Urticaria (Hives)

Urticaria is raised, well-circumscribed areas (wheals) of edema (swelling) and erythema (redness) involving the dermis and epidermis with associated pruritus (itch). Urticaria is not a single disease but rather is a reaction pattern representing cutaneous mast cell degranulation resulting in the release of histamine and other vasoactive substances from mast cells and basophils in the dermis resulting in extravasation of plasma into the dermis. Urticaria can be caused by myriad inciting events, such as allergic reactions, infections, exposure, and many others. The diagnosis is made clinically. H1-antagonists are used as 1st-line treatment.

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Urticaria is a vascular reaction of the skin noted as a transient appearance of slightly elevated patches (wheals) that are redder or paler than adjacent skin and often accompanied by significant itching.


  • Urticaria is the most common dermatologic disorder seen in the ED.
  • About 15%–20% of the general population experience acute urticaria during their lifetime.
  • Lifetime incidence of chronic urticaria: 2%–3%.
  • Urticaria can occur in any age group.
  • Categories:
    • Acute urticaria:
      • Duration < 6 weeks
      • Similar for men and women
    • Chronic urticaria:
      • Signs and symptoms appearing 2–3 days per week
      • Duration > 6 weeks
      • More frequent in females (60%)
      • Chronic urticaria is more common between 40 and 60 years of age.


IgE-mediated urticarias (type I hypersensitivity, release of histamine from mast cells) are often due to exposure to certain allergens:

  • Foods: fish, shellfish, eggs, tree nuts, peanuts, milk, soy 
  • Drugs: penicillins, cephalosporins
  • Insect venom: bee stings
  • Inhalants: dust mites, pollens, molds, animal danders
  • Blood products
  • Latex
  • Skin pressure, cold, or heat
  • Emotional stress
  • Exercise
  • Occurs within minutes to 2 hours after exposure

Non–IgE-mediated urticaria (histamine release secondary to):

  • Narcotics
  • Muscle relaxants:
    • Atracurium
    • Vecuronium
    • Succinylcholine
    • Curare
  • Vancomycin
  • Radiocontrast media
  • Pseudoallergens (certain foods):
    • Tomatoes
    • Strawberries
  • NSAIDs
  • Autoimmune complex–mediated reactions (type III hypersensitivity)

Physical urticarias:

  • Occur as both acute and chronic forms
  • Wheals develop within minutes after exposure to physical factors:
    • Cold temperature
    • Heat
    • Vibration (vibratory urticaria) 
    • Pressure (pressure urticaria)
    • Water (aquagenic urticaria)
    • Sunlight (solar urticaria)



  • Urticaria is mediated by cutaneous mast cells.
  • These mast cells release multiple mediators (histamine and other substances) in the superficial dermis.
  • When mast cells release vasoactive mediators in deeper dermis and subcutaneous tissues, angioedema results.
  • Angioedema that accompanies urticaria usually affects face, lips, extremities, and genitalia.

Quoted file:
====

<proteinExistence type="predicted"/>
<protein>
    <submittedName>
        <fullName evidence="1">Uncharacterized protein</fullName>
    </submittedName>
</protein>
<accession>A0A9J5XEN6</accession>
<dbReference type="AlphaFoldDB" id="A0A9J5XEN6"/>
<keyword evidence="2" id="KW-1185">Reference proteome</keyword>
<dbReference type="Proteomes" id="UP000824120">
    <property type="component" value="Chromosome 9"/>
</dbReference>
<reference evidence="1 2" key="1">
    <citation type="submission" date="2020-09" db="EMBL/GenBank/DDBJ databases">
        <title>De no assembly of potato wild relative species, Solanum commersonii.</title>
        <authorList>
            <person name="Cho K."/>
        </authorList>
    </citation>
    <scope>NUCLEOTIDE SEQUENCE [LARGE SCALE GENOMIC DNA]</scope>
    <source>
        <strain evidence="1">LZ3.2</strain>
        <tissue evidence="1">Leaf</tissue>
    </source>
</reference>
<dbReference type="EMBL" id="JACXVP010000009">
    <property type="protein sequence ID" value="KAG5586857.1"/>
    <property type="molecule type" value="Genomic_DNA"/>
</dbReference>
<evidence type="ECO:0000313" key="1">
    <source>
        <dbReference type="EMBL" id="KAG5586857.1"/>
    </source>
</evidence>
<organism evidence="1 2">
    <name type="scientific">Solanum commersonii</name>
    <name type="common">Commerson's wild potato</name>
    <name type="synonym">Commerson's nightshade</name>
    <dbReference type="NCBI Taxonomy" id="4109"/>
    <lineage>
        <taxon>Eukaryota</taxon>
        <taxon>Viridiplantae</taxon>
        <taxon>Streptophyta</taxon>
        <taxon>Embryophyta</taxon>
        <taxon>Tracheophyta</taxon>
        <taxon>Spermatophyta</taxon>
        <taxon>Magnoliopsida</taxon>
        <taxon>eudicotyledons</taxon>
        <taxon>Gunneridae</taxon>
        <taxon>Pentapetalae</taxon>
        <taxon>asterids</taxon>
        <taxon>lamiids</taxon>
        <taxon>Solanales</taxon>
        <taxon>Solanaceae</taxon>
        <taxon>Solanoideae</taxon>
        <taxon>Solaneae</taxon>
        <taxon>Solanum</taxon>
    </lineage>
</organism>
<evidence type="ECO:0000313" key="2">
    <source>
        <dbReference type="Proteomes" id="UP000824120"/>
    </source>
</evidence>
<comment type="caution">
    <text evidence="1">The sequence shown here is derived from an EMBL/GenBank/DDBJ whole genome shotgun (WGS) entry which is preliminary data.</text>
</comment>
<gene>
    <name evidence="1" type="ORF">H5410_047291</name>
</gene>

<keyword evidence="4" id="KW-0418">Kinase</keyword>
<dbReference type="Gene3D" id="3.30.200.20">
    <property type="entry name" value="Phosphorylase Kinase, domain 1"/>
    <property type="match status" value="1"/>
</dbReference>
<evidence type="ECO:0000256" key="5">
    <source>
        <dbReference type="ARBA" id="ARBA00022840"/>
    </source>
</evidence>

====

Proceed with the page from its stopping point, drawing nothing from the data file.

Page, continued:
Allergic IgE-mediated urticarias

  • Generally related to an exogenous allergen (type I hypersensitivity reaction) or acute infection
  • Usually acute onset:
    • Immediate development (within minutes) of edematous, erythematous wheal-and-flare lesion
    • Evolve and dissipate in < 24 hours
  • Allergens bind to IgE antibodies on mast Fc receptors → release of vasoactive substances with extravasation of plasma into the dermis
  • Histamine: 
    • Most important vasoactive substance
    • Stimulation of H1-receptors:
      •  Endothelial and smooth muscle sites
      •  Increased capillary permeability
    • Stimulation of H2-receptors:
      •  Dilation of arterioles and venules
      •  Extravasation of fluid in the dermis
  • Other vasoactive substances:
    • Bradykinin
    • Leukotriene C4
    • Prostaglandin D2
Mechanism of type 1 hypersensitivity reaction involved in IgE mediated urticarias

Mechanism of type 1 hypersensitivity reaction involved in IgE-mediated urticarias (IgE-mediated mast cell degranulation)

Image by Lecturio.

Nonallergic urticaria

  • Non–IgE-mediated histamine release: secondary to exposure to specific substances
  • More likely to be associated with autoimmune disorders

Clinical Presentation


  • Acute:
    • Develops within minutes to 2 hours after exposure
    • Edematous and erythematous wheal formation:
      • Central pallor with surrounding red flare
      • Single or multiple lesions
      • Variable size and shape
      • Typically blanch with pressure
    • Pruritus (severe) is common.
    • Duration < 6 weeks
  • Chronic:
    • Duration > 6 weeks
    • 2 or more episodes per week
    • Appearance is identical to that of the acute form.
    • Pruritus, sometimes severe, is common.
    • Many potential triggers
    • Idiopathic etiology common

Clinical observations

  • Wheals classically exhibit:
    • Edema
    • Erythema
    • Well-demarcated edges
    • Central pallor
    • Surrounding red flare
    • Can be localized or generalized
  • Wheals dissipate rapidly (< 24 hours).
  • Pruritus: most common associated symptom
  • Angioedema is simultaneously present in half the patients with urticaria.



  • Wheals:
    • Rapid onset
    • Dissipate rapidly (< 24 hours)
    • Not normally painful
  • Pruritus
  • Duration: 
    • Acute: < 6 weeks
    • Chronic: 
      • > 6 weeks
      • Several episodes per week
  • History of exposure to triggering agents:
    • Foods
    • Drugs
    • Insect bites/stings
    • Infections (upper respiratory)
    • Blood products
    • Latex
    • Skin pressure
    • Emotional stress
    • Exercise
    • Radiocontrast media
  • Comorbid autoimmune disease
  • Family history:
    • Autoimmune disease
    • Urticaria

Physical exam

  • Wheals may or may not be present at the time of the exam.
  • Skin wheal appearance:
    • Central pallor 
    • Surrounding red flare
    • Edema
    • Erythema
    • Well-demarcated edges
    • Single or multiple lesions